These ‘rules’ will most likely differ from site to site, depending on the size of your ecom store; as well as search volume surrounding your products. 

Although, as a general rule of thumb, you should ensure a category plus ONE filter is indexable. Of course, if you feel like your business and ecommerce store is an exception to this, then you could look at tweaking for your own needs. But, most importantly, if we didn’t allude to these rules, we could be faced with a never ending network of category pages, with endless filters. 

Internal Linking and Canonicalisation

Internal linking for any site is essential.

Arguably more so for ecommerce, and for to help improve your user experience. 

Following your site hierarchy, it’s important each parent category will link into further sub-categories where necessary. Breadcrumbs are a great way to ensure you’re not only linking into deeper categories, but also back up into their parent categories too. Natural in-text links are a perfect opportunity to create the perfect linking structure too, as this is where you’ll most likely be optimising your on page content for core terms.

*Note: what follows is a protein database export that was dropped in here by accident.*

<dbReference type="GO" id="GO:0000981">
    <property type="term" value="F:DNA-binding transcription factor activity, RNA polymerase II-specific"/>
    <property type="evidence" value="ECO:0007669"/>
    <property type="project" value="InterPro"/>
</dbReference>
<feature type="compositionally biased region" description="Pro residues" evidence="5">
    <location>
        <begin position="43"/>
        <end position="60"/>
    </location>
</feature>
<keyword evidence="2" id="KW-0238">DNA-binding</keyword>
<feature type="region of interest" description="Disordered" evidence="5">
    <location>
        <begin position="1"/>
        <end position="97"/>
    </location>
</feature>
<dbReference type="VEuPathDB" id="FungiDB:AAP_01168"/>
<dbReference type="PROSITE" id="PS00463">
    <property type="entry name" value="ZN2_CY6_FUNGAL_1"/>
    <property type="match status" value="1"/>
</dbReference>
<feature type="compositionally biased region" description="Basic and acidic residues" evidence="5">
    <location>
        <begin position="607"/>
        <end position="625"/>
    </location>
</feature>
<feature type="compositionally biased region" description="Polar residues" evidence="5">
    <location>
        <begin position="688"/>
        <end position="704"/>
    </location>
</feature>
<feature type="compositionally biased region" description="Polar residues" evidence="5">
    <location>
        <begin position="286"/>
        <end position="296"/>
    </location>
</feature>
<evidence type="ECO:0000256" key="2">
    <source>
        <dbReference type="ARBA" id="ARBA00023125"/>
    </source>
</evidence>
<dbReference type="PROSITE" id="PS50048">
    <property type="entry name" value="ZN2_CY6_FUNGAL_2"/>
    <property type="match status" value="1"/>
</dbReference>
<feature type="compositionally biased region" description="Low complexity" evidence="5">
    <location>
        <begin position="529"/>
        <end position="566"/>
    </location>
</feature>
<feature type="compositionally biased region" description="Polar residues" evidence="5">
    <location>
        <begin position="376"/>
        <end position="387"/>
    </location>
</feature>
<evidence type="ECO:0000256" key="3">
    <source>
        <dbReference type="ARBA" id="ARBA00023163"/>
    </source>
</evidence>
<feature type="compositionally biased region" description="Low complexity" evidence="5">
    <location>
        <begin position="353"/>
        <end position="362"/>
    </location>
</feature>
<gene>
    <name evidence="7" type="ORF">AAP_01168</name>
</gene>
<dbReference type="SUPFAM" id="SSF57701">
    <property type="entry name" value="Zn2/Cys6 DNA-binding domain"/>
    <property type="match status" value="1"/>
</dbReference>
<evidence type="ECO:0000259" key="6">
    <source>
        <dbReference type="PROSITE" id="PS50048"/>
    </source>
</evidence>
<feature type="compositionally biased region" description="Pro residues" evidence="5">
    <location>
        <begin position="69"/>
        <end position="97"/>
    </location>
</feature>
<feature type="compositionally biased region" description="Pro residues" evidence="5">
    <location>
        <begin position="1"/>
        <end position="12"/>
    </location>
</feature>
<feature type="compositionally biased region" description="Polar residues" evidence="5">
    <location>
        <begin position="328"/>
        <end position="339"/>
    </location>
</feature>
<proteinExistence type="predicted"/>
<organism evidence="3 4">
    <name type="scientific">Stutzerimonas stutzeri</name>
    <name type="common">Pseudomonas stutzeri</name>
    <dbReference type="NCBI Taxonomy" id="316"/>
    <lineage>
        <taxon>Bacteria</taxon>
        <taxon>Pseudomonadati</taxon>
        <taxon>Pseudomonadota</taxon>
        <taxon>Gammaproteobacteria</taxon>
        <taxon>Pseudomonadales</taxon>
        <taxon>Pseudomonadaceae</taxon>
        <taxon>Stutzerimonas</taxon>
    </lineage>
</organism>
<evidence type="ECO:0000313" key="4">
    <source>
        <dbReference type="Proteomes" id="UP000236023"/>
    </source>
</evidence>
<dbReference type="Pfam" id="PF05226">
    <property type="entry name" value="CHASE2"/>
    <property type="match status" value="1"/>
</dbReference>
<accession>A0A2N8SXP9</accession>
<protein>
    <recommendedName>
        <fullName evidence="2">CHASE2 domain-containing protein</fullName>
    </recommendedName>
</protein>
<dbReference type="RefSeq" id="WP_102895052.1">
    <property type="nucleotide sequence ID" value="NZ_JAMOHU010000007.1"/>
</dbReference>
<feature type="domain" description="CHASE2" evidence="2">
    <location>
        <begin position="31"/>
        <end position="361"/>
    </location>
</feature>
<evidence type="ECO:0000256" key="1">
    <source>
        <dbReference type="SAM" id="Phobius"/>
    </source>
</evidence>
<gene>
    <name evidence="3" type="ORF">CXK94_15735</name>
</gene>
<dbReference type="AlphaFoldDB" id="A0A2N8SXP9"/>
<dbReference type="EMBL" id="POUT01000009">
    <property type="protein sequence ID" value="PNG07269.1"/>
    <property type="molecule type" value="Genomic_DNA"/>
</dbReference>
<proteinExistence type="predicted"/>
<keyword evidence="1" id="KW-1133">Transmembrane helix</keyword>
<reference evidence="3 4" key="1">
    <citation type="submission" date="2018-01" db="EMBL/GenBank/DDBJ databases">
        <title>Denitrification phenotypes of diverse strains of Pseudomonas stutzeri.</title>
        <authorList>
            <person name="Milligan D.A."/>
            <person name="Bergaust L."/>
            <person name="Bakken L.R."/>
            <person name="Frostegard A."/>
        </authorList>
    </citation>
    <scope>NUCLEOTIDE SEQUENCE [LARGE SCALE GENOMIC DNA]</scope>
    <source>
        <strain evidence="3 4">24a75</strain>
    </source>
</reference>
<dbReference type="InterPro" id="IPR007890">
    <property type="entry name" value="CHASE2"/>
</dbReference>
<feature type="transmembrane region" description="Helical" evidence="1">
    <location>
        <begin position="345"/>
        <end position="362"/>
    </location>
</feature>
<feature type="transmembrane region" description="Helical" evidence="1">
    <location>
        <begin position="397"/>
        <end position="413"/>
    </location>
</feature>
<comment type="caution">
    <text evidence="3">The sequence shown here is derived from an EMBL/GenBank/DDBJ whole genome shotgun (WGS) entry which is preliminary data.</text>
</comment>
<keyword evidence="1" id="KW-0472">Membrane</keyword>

As with the filtering rule above, we would have to set rules in place to ensure these are adhered to. Firstly, all category pages with >1 filter, should either be canonicalised or contain a noindex tag, to show search engines this page should not be indexed.

Secondly, when looking into your sites canonical tags, this is where things can become a little more complicated.